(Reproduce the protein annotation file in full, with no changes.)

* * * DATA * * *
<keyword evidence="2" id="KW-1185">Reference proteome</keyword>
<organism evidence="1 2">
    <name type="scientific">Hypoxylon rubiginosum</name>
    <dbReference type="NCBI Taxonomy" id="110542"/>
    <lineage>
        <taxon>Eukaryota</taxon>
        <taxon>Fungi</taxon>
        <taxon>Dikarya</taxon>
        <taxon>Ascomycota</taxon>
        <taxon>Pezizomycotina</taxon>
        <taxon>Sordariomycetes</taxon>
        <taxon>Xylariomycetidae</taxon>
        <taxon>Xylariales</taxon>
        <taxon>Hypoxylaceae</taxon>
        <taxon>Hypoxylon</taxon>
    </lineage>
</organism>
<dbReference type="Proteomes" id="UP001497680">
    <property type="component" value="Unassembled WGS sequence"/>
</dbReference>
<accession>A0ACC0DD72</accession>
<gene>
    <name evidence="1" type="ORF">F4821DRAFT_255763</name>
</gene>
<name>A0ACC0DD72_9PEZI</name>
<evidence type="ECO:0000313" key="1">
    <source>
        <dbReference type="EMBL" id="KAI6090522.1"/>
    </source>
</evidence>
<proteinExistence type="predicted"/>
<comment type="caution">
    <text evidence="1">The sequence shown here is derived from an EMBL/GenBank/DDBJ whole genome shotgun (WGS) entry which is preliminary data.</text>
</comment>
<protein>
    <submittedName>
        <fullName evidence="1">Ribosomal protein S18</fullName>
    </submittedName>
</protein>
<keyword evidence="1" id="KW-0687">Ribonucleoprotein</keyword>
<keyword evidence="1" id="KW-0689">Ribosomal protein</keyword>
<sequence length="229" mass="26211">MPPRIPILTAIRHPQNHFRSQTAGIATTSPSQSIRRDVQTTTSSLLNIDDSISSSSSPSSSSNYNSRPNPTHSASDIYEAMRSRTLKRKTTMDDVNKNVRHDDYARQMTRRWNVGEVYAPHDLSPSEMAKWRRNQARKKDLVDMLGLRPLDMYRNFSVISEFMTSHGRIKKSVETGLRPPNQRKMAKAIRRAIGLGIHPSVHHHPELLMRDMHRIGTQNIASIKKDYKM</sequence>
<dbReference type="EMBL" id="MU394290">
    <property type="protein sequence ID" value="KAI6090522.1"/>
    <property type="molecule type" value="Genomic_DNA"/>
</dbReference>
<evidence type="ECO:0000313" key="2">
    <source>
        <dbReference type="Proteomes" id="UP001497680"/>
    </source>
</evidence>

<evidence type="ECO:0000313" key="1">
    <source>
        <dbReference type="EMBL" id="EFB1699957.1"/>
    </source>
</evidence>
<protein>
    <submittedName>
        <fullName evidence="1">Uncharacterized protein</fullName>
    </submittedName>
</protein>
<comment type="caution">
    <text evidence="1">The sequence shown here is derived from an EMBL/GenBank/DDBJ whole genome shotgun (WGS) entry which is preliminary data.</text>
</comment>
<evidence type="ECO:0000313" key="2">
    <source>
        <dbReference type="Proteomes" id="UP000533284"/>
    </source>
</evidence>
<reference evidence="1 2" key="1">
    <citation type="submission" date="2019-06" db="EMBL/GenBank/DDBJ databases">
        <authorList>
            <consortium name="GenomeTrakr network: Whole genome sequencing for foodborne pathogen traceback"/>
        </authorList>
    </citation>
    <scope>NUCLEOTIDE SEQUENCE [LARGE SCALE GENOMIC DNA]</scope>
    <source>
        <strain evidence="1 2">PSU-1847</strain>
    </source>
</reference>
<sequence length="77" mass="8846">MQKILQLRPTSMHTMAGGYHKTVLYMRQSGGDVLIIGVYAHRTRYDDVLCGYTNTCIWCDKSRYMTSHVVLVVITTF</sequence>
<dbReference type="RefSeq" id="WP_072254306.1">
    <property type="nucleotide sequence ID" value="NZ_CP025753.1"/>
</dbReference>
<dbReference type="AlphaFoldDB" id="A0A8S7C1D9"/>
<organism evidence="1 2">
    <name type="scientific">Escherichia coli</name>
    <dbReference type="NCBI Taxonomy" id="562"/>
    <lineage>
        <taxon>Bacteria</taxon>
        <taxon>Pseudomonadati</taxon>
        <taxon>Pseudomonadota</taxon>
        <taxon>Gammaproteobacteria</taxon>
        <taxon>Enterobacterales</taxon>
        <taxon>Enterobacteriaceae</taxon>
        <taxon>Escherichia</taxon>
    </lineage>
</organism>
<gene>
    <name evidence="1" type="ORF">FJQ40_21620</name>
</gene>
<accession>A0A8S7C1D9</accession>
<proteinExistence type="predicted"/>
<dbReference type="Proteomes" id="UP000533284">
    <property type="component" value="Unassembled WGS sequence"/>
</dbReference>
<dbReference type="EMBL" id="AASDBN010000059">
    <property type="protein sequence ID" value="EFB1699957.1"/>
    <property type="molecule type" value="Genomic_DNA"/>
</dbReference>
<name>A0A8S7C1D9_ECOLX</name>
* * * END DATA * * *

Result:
<keyword evidence="2" id="KW-1185">Reference proteome</keyword>
<organism evidence="1 2">
    <name type="scientific">Hypoxylon rubiginosum</name>
    <dbReference type="NCBI Taxonomy" id="110542"/>
    <lineage>
        <taxon>Eukaryota</taxon>
        <taxon>Fungi</taxon>
        <taxon>Dikarya</taxon>
        <taxon>Ascomycota</taxon>
        <taxon>Pezizomycotina</taxon>
        <taxon>Sordariomycetes</taxon>
        <taxon>Xylariomycetidae</taxon>
        <taxon>Xylariales</taxon>
        <taxon>Hypoxylaceae</taxon>
        <taxon>Hypoxylon</taxon>
    </lineage>
</organism>
<dbReference type="Proteomes" id="UP001497680">
    <property type="component" value="Unassembled WGS sequence"/>
</dbReference>
<accession>A0ACC0DD72</accession>
<gene>
    <name evidence="1" type="ORF">F4821DRAFT_255763</name>
</gene>
<name>A0ACC0DD72_9PEZI</name>
<evidence type="ECO:0000313" key="1">
    <source>
        <dbReference type="EMBL" id="KAI6090522.1"/>
    </source>
</evidence>
<proteinExistence type="predicted"/>
<comment type="caution">
    <text evidence="1">The sequence shown here is derived from an EMBL/GenBank/DDBJ whole genome shotgun (WGS) entry which is preliminary data.</text>
</comment>
<protein>
    <submittedName>
        <fullName evidence="1">Ribosomal protein S18</fullName>
    </submittedName>
</protein>
<keyword evidence="1" id="KW-0687">Ribonucleoprotein</keyword>
<keyword evidence="1" id="KW-0689">Ribosomal protein</keyword>
<sequence length="229" mass="26211">MPPRIPILTAIRHPQNHFRSQTAGIATTSPSQSIRRDVQTTTSSLLNIDDSISSSSSPSSSSNYNSRPNPTHSASDIYEAMRSRTLKRKTTMDDVNKNVRHDDYARQMTRRWNVGEVYAPHDLSPSEMAKWRRNQARKKDLVDMLGLRPLDMYRNFSVISEFMTSHGRIKKSVETGLRPPNQRKMAKAIRRAIGLGIHPSVHHHPELLMRDMHRIGTQNIASIKKDYKM</sequence>
<dbReference type="EMBL" id="MU394290">
    <property type="protein sequence ID" value="KAI6090522.1"/>
    <property type="molecule type" value="Genomic_DNA"/>
</dbReference>
<evidence type="ECO:0000313" key="2">
    <source>
        <dbReference type="Proteomes" id="UP001497680"/>
    </source>
</evidence>

<evidence type="ECO:0000313" key="1">
    <source>
        <dbReference type="EMBL" id="EFB1699957.1"/>
    </source>
</evidence>
<protein>
    <submittedName>
        <fullName evidence="1">Uncharacterized protein</fullName>
    </submittedName>
</protein>
<comment type="caution">
    <text evidence="1">The sequence shown here is derived from an EMBL/GenBank/DDBJ whole genome shotgun (WGS) entry which is preliminary data.</text>
</comment>
<evidence type="ECO:0000313" key="2">
    <source>
        <dbReference type="Proteomes" id="UP000533284"/>
    </source>
</evidence>
<reference evidence="1 2" key="1">
    <citation type="submission" date="2019-06" db="EMBL/GenBank/DDBJ databases">
        <authorList>
            <consortium name="GenomeTrakr network: Whole genome sequencing for foodborne pathogen traceback"/>
        </authorList>
    </citation>
    <scope>NUCLEOTIDE SEQUENCE [LARGE SCALE GENOMIC DNA]</scope>
    <source>
        <strain evidence="1 2">PSU-1847</strain>
    </source>
</reference>
<sequence length="77" mass="8846">MQKILQLRPTSMHTMAGGYHKTVLYMRQSGGDVLIIGVYAHRTRYDDVLCGYTNTCIWCDKSRYMTSHVVLVVITTF</sequence>
<dbReference type="RefSeq" id="WP_072254306.1">
    <property type="nucleotide sequence ID" value="NZ_CP025753.1"/>
</dbReference>
<dbReference type="AlphaFoldDB" id="A0A8S7C1D9"/>
<organism evidence="1 2">
    <name type="scientific">Escherichia coli</name>
    <dbReference type="NCBI Taxonomy" id="562"/>
    <lineage>
        <taxon>Bacteria</taxon>
        <taxon>Pseudomonadati</taxon>
        <taxon>Pseudomonadota</taxon>
        <taxon>Gammaproteobacteria</taxon>
        <taxon>Enterobacterales</taxon>
        <taxon>Enterobacteriaceae</taxon>
        <taxon>Escherichia</taxon>
    </lineage>
</organism>
<gene>
    <name evidence="1" type="ORF">FJQ40_21620</name>
</gene>
<accession>A0A8S7C1D9</accession>
<proteinExistence type="predicted"/>
<dbReference type="Proteomes" id="UP000533284">
    <property type="component" value="Unassembled WGS sequence"/>
</dbReference>
<dbReference type="EMBL" id="AASDBN010000059">
    <property type="protein sequence ID" value="EFB1699957.1"/>
    <property type="molecule type" value="Genomic_DNA"/>
</dbReference>
<name>A0A8S7C1D9_ECOLX</name>